Sunday, March 31, 2013

The Bible and the Actor Who Played Jesus

It is Easter Sunday night!  Alleluia!!  Happy Easter!  Now go watch The Bible on History!  Here is a bit on the final crucifixion scene and the experience of the actor who plays Jesus (via Yahoo TV):

Viewers watching the Easter Sunday conclusion of the History Channel's "The Bible" miniseries will find the crucifixion scenes "painful" to watch, producer Mark Burnett says.
They should know that filming the scenes was just as painful, and emotional, an experience for the series' actors.
"I was on that cross for a long time, long hours," says Portuguese actor Diogo Morgado, who, as Jesus, has been the breakout star of "The Bible." "We shot the crucifixion sequence in three days. And I don't know how many hours I stood there. But it was really excruciating. By the way, do you know that the word 'excruciating' means 'out of the cross'? Anyway, as I was on the cross, I can tell you that at one point I stopped, and I looked around, and I looked at everybody working, trying to do their best, I looked at their eyes, and suddenly it struck me … I just saw my whole life in a flashback in front of my eyes.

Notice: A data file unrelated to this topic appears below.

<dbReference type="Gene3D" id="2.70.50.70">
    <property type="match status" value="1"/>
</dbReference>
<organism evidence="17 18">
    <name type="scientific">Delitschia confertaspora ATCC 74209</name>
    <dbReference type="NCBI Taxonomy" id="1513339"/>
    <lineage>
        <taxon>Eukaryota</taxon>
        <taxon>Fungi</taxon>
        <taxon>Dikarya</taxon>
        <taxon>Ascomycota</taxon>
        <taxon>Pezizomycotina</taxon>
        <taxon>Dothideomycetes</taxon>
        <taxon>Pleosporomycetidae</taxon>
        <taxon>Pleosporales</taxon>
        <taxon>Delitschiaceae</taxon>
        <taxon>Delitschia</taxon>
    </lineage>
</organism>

"It's so strong when you feel that you're where you should be, you know, and you feel that this is what you were kind of … that you were born to, at one point, to touch people's hearts. If the goal of an actor is to tell the best story ever, there's no higher story than Jesus Christ. It's the ultimate love story, and the way he can touch people, it's just a privilege, it's just beyond words, having this opportunity of doing this. It was really a personal journey and a spiritual journey. And it touched me, in a way that I'm still digesting. It didn't end with the shooting. It's still alive."
Filming the crucifixion scenes in Morocco was also a powerful experience for "The Bible" co-producer Roma Downey, the "Touched by an Angel" star (and Burnett's wife), who took on the role of Mary in the miniseries.
"We had snakes and scorpions on the set, and we had a snake man whose job it was to clear the set of snakes," Downey says. "Maybe on any given day, he would clear one or two snakes from any given location. On the morning of the crucifixion, when I got up to the set, he called me aside, and he had a writhing bag on the road … he had pulled 48 snakes from the foot of the cross that morning! It was an exhausting few days for everyone involved, and emotionally draining, but it was very important to us that we got that right."

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